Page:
Kathleen ReynoldsKeymasterOctober 24, 2022 at 9:06 pmPost count: 428
Calculates the annual income tax savings possible if a qualified charity rather than an individual is named as revocable or irrevocable beneficiary of group term life insurance.
This calculation determines the amount of annual income tax savings possible by naming a charity as the revocable beneficiary of group term life insurance in excess of the first (already income tax free) coverage. Usually, the cost of up to $50,000 of group term life insurance coverage is not reportable as income but cost of coverage in excess of $50,000 of coverage is taxable to the employee under so called “Table I rates”.
This technique, specifically sanctioned by Internal Revenue Code Section 79(b)(2)(B) has a number of advantages. First it’s simple. Nothing more is involved than making a revocable assignment of the death benefit to a qualified charity. Second the tactic “freezes” Table I income tax costs for every year that the charity remains a beneficiary. If, in some later year, a non-charitable beneficiary named for the amount in excess of $50,000, the insured employee will then have to report income but will not have to report any income for the years in which the charity was named the beneficiary.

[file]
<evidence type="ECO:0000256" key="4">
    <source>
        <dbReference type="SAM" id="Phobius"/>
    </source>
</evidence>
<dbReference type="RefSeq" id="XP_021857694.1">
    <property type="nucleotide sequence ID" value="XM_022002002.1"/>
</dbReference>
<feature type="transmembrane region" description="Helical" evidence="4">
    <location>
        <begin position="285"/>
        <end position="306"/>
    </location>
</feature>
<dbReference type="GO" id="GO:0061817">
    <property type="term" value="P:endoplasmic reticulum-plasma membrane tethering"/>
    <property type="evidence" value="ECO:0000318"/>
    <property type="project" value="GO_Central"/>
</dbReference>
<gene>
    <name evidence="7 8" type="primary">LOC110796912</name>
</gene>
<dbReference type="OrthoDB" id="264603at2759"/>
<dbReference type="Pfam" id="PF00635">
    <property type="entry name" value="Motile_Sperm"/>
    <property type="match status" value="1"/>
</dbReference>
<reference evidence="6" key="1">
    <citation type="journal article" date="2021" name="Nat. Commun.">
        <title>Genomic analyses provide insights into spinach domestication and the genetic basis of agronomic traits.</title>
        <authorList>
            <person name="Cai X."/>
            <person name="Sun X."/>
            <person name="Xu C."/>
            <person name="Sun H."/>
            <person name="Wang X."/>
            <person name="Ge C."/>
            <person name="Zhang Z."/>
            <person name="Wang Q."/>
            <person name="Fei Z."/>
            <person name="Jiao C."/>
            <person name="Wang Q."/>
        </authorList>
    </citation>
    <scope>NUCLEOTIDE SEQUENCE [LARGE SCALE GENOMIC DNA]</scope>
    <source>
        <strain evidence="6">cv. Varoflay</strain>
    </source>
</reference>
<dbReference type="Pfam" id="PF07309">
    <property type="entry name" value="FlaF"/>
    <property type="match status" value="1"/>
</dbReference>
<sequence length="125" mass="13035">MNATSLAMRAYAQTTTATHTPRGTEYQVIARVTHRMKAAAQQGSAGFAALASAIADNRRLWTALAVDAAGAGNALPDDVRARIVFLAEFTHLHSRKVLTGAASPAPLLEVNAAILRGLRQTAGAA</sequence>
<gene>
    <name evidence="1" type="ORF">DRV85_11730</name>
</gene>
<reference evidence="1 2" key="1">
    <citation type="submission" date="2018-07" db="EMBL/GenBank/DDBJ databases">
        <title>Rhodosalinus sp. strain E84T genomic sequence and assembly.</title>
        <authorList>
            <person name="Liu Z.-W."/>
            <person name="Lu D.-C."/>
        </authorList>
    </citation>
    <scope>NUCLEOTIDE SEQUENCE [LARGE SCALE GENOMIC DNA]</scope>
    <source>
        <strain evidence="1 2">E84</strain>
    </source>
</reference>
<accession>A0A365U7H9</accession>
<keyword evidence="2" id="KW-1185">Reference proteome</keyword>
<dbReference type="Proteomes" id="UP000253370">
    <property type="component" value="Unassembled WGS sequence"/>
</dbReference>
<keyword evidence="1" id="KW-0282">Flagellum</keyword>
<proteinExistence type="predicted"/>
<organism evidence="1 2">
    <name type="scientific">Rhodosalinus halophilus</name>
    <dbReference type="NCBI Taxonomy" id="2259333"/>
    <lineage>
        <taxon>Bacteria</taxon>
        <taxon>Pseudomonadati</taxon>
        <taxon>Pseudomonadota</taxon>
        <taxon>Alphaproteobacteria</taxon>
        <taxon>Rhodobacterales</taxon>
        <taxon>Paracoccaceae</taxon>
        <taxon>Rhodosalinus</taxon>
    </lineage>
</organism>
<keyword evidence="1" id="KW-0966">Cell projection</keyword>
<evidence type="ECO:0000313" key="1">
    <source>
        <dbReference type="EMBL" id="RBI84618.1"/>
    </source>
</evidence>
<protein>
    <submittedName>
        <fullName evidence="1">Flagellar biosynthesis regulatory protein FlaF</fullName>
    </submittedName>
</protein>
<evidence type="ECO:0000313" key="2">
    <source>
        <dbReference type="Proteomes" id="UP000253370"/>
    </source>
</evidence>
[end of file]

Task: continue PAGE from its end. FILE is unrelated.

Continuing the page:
No income tax deduction is allowed since only a fraction of the insured person’s interest is given. To qualify for this “income freeze”, the charity must be named the sole beneficiary of the excess portion for the entire year. Any question about this being a partial interest gift can be avoided by naming the charity the beneficiary of all the entire proceeds rather than merely the excess over $50,000 although this is probably a fractional interest in the group insurance so the partial interest rule should not apply. We suggest being conservative that the charity be named the beneficiary of the entire amount. Insurable interest should not be a problem in most states but should be checked.
As noted above, the cost of group-term life insurance protection in excess of $50,000 is not taxable to an individual who names -even revocably- a qualified charity as the beneficiary of the excess coverage. Although no income tax deduction will be allowed for the gift, no income tax is reportable regardless of how much the employer has paid, For example, assume a 55 year old employee in a 28% income tax bracket covered with group insurance equal to his salary of $500,000.
- Amount of Group Term Coverage Enter the total amount of group term insurance coverage without regard to the $50,000 exclusion.
- Donor’s Age End of Calendar Year. Enter the age of the donor at the end of the calendar year.
- Monthly Cost (Per Thousand Dollars) The monthly cost will be displayed according to the entered Donor’s Age.
- Donor’s Income Tax Bracket Enter the donor’s income tax bracket.
The program calculates the units of excess coverage, the reportable income from excess coverage, the reportable income from one year’s coverage, and the income tax savings for naming the charity.
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